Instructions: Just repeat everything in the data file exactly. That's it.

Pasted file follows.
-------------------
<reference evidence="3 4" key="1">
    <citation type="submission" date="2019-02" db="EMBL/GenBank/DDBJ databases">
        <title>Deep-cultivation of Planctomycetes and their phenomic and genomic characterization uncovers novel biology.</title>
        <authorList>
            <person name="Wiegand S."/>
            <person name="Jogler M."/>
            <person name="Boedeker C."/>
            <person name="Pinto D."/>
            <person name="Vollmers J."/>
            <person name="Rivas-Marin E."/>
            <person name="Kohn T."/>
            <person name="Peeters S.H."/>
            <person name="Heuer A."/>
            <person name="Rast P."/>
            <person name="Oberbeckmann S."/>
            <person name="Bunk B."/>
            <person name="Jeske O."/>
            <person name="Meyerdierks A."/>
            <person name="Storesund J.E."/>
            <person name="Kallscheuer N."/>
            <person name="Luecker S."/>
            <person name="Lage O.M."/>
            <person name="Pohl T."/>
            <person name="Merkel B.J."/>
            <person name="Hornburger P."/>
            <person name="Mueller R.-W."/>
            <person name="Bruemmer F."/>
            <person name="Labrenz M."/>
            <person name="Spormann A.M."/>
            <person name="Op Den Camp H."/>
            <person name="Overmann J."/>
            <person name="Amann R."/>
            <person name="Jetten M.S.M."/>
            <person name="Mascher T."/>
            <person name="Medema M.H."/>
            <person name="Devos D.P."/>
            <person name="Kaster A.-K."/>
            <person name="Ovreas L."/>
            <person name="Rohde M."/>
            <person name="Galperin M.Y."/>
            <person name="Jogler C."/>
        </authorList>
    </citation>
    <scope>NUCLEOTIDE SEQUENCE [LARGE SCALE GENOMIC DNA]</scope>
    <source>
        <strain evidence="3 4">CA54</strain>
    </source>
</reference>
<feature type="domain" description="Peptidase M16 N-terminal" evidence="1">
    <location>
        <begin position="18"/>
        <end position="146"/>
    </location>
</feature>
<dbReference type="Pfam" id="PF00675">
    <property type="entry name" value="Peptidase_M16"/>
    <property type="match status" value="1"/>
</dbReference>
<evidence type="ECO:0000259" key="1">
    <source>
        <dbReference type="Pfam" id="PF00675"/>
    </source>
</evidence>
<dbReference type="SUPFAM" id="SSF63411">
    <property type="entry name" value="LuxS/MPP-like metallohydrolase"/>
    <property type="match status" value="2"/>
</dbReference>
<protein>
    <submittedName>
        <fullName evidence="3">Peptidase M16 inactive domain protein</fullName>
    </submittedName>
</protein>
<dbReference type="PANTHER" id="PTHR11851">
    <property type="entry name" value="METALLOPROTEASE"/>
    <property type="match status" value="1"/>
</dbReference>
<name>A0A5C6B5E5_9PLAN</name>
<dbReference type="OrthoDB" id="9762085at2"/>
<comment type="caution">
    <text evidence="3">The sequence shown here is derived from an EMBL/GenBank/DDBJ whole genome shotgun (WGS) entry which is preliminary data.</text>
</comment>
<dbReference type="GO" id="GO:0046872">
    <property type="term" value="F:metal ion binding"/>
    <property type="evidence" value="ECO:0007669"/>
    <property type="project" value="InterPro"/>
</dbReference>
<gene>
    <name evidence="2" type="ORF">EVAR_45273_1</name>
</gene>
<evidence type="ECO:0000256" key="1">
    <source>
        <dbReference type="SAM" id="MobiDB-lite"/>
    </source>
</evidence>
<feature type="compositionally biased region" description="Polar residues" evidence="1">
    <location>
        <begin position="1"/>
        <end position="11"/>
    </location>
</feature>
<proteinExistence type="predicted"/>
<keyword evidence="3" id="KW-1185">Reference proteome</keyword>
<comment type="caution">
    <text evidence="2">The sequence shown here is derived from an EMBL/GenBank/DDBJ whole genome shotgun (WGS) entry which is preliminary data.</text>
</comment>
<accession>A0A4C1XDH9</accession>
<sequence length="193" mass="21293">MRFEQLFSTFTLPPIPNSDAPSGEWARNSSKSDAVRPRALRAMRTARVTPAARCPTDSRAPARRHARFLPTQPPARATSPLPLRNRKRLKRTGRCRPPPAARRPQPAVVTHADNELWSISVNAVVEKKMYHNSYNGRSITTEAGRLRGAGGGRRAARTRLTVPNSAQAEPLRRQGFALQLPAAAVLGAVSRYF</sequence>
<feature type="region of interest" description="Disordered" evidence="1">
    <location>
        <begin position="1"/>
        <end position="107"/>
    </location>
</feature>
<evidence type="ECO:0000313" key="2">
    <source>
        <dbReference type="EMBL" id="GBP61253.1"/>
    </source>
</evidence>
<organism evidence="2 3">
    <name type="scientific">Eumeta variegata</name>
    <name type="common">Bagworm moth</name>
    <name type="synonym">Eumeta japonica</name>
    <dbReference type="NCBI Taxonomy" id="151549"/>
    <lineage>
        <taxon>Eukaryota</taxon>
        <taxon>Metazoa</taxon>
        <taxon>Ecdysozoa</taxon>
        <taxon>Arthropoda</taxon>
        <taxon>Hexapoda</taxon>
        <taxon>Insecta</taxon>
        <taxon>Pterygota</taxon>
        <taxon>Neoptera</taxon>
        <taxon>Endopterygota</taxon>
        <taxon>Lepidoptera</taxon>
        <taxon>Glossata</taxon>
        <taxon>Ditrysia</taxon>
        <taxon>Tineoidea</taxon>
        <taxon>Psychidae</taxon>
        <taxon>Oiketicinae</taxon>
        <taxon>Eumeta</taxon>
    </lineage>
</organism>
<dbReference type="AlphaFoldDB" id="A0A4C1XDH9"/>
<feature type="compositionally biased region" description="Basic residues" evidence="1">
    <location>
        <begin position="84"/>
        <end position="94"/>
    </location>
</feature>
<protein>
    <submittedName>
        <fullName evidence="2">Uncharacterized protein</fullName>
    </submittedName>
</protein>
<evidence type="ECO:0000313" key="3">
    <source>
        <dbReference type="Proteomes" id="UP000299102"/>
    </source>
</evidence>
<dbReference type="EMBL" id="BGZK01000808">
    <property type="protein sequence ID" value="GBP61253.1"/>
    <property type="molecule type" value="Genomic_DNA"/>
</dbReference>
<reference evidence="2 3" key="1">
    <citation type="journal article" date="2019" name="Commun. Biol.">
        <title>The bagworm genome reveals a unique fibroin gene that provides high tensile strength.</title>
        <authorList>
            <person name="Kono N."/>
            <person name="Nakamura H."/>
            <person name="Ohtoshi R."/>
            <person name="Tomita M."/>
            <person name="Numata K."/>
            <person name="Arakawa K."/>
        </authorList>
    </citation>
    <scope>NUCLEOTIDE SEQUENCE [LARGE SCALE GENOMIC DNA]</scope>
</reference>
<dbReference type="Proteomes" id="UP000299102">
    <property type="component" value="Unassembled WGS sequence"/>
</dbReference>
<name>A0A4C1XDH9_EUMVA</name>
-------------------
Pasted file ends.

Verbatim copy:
<reference evidence="3 4" key="1">
    <citation type="submission" date="2019-02" db="EMBL/GenBank/DDBJ databases">
        <title>Deep-cultivation of Planctomycetes and their phenomic and genomic characterization uncovers novel biology.</title>
        <authorList>
            <person name="Wiegand S."/>
            <person name="Jogler M."/>
            <person name="Boedeker C."/>
            <person name="Pinto D."/>
            <person name="Vollmers J."/>
            <person name="Rivas-Marin E."/>
            <person name="Kohn T."/>
            <person name="Peeters S.H."/>
            <person name="Heuer A."/>
            <person name="Rast P."/>
            <person name="Oberbeckmann S."/>
            <person name="Bunk B."/>
            <person name="Jeske O."/>
            <person name="Meyerdierks A."/>
            <person name="Storesund J.E."/>
            <person name="Kallscheuer N."/>
            <person name="Luecker S."/>
            <person name="Lage O.M."/>
            <person name="Pohl T."/>
            <person name="Merkel B.J."/>
            <person name="Hornburger P."/>
            <person name="Mueller R.-W."/>
            <person name="Bruemmer F."/>
            <person name="Labrenz M."/>
            <person name="Spormann A.M."/>
            <person name="Op Den Camp H."/>
            <person name="Overmann J."/>
            <person name="Amann R."/>
            <person name="Jetten M.S.M."/>
            <person name="Mascher T."/>
            <person name="Medema M.H."/>
            <person name="Devos D.P."/>
            <person name="Kaster A.-K."/>
            <person name="Ovreas L."/>
            <person name="Rohde M."/>
            <person name="Galperin M.Y."/>
            <person name="Jogler C."/>
        </authorList>
    </citation>
    <scope>NUCLEOTIDE SEQUENCE [LARGE SCALE GENOMIC DNA]</scope>
    <source>
        <strain evidence="3 4">CA54</strain>
    </source>
</reference>
<feature type="domain" description="Peptidase M16 N-terminal" evidence="1">
    <location>
        <begin position="18"/>
        <end position="146"/>
    </location>
</feature>
<dbReference type="Pfam" id="PF00675">
    <property type="entry name" value="Peptidase_M16"/>
    <property type="match status" value="1"/>
</dbReference>
<evidence type="ECO:0000259" key="1">
    <source>
        <dbReference type="Pfam" id="PF00675"/>
    </source>
</evidence>
<dbReference type="SUPFAM" id="SSF63411">
    <property type="entry name" value="LuxS/MPP-like metallohydrolase"/>
    <property type="match status" value="2"/>
</dbReference>
<protein>
    <submittedName>
        <fullName evidence="3">Peptidase M16 inactive domain protein</fullName>
    </submittedName>
</protein>
<dbReference type="PANTHER" id="PTHR11851">
    <property type="entry name" value="METALLOPROTEASE"/>
    <property type="match status" value="1"/>
</dbReference>
<name>A0A5C6B5E5_9PLAN</name>
<dbReference type="OrthoDB" id="9762085at2"/>
<comment type="caution">
    <text evidence="3">The sequence shown here is derived from an EMBL/GenBank/DDBJ whole genome shotgun (WGS) entry which is preliminary data.</text>
</comment>
<dbReference type="GO" id="GO:0046872">
    <property type="term" value="F:metal ion binding"/>
    <property type="evidence" value="ECO:0007669"/>
    <property type="project" value="InterPro"/>
</dbReference>
<gene>
    <name evidence="2" type="ORF">EVAR_45273_1</name>
</gene>
<evidence type="ECO:0000256" key="1">
    <source>
        <dbReference type="SAM" id="MobiDB-lite"/>
    </source>
</evidence>
<feature type="compositionally biased region" description="Polar residues" evidence="1">
    <location>
        <begin position="1"/>
        <end position="11"/>
    </location>
</feature>
<proteinExistence type="predicted"/>
<keyword evidence="3" id="KW-1185">Reference proteome</keyword>
<comment type="caution">
    <text evidence="2">The sequence shown here is derived from an EMBL/GenBank/DDBJ whole genome shotgun (WGS) entry which is preliminary data.</text>
</comment>
<accession>A0A4C1XDH9</accession>
<sequence length="193" mass="21293">MRFEQLFSTFTLPPIPNSDAPSGEWARNSSKSDAVRPRALRAMRTARVTPAARCPTDSRAPARRHARFLPTQPPARATSPLPLRNRKRLKRTGRCRPPPAARRPQPAVVTHADNELWSISVNAVVEKKMYHNSYNGRSITTEAGRLRGAGGGRRAARTRLTVPNSAQAEPLRRQGFALQLPAAAVLGAVSRYF</sequence>
<feature type="region of interest" description="Disordered" evidence="1">
    <location>
        <begin position="1"/>
        <end position="107"/>
    </location>
</feature>
<evidence type="ECO:0000313" key="2">
    <source>
        <dbReference type="EMBL" id="GBP61253.1"/>
    </source>
</evidence>
<organism evidence="2 3">
    <name type="scientific">Eumeta variegata</name>
    <name type="common">Bagworm moth</name>
    <name type="synonym">Eumeta japonica</name>
    <dbReference type="NCBI Taxonomy" id="151549"/>
    <lineage>
        <taxon>Eukaryota</taxon>
        <taxon>Metazoa</taxon>
        <taxon>Ecdysozoa</taxon>
        <taxon>Arthropoda</taxon>
        <taxon>Hexapoda</taxon>
        <taxon>Insecta</taxon>
        <taxon>Pterygota</taxon>
        <taxon>Neoptera</taxon>
        <taxon>Endopterygota</taxon>
        <taxon>Lepidoptera</taxon>
        <taxon>Glossata</taxon>
        <taxon>Ditrysia</taxon>
        <taxon>Tineoidea</taxon>
        <taxon>Psychidae</taxon>
        <taxon>Oiketicinae</taxon>
        <taxon>Eumeta</taxon>
    </lineage>
</organism>
<dbReference type="AlphaFoldDB" id="A0A4C1XDH9"/>
<feature type="compositionally biased region" description="Basic residues" evidence="1">
    <location>
        <begin position="84"/>
        <end position="94"/>
    </location>
</feature>
<protein>
    <submittedName>
        <fullName evidence="2">Uncharacterized protein</fullName>
    </submittedName>
</protein>
<evidence type="ECO:0000313" key="3">
    <source>
        <dbReference type="Proteomes" id="UP000299102"/>
    </source>
</evidence>
<dbReference type="EMBL" id="BGZK01000808">
    <property type="protein sequence ID" value="GBP61253.1"/>
    <property type="molecule type" value="Genomic_DNA"/>
</dbReference>
<reference evidence="2 3" key="1">
    <citation type="journal article" date="2019" name="Commun. Biol.">
        <title>The bagworm genome reveals a unique fibroin gene that provides high tensile strength.</title>
        <authorList>
            <person name="Kono N."/>
            <person name="Nakamura H."/>
            <person name="Ohtoshi R."/>
            <person name="Tomita M."/>
            <person name="Numata K."/>
            <person name="Arakawa K."/>
        </authorList>
    </citation>
    <scope>NUCLEOTIDE SEQUENCE [LARGE SCALE GENOMIC DNA]</scope>
</reference>
<dbReference type="Proteomes" id="UP000299102">
    <property type="component" value="Unassembled WGS sequence"/>
</dbReference>
<name>A0A4C1XDH9_EUMVA</name>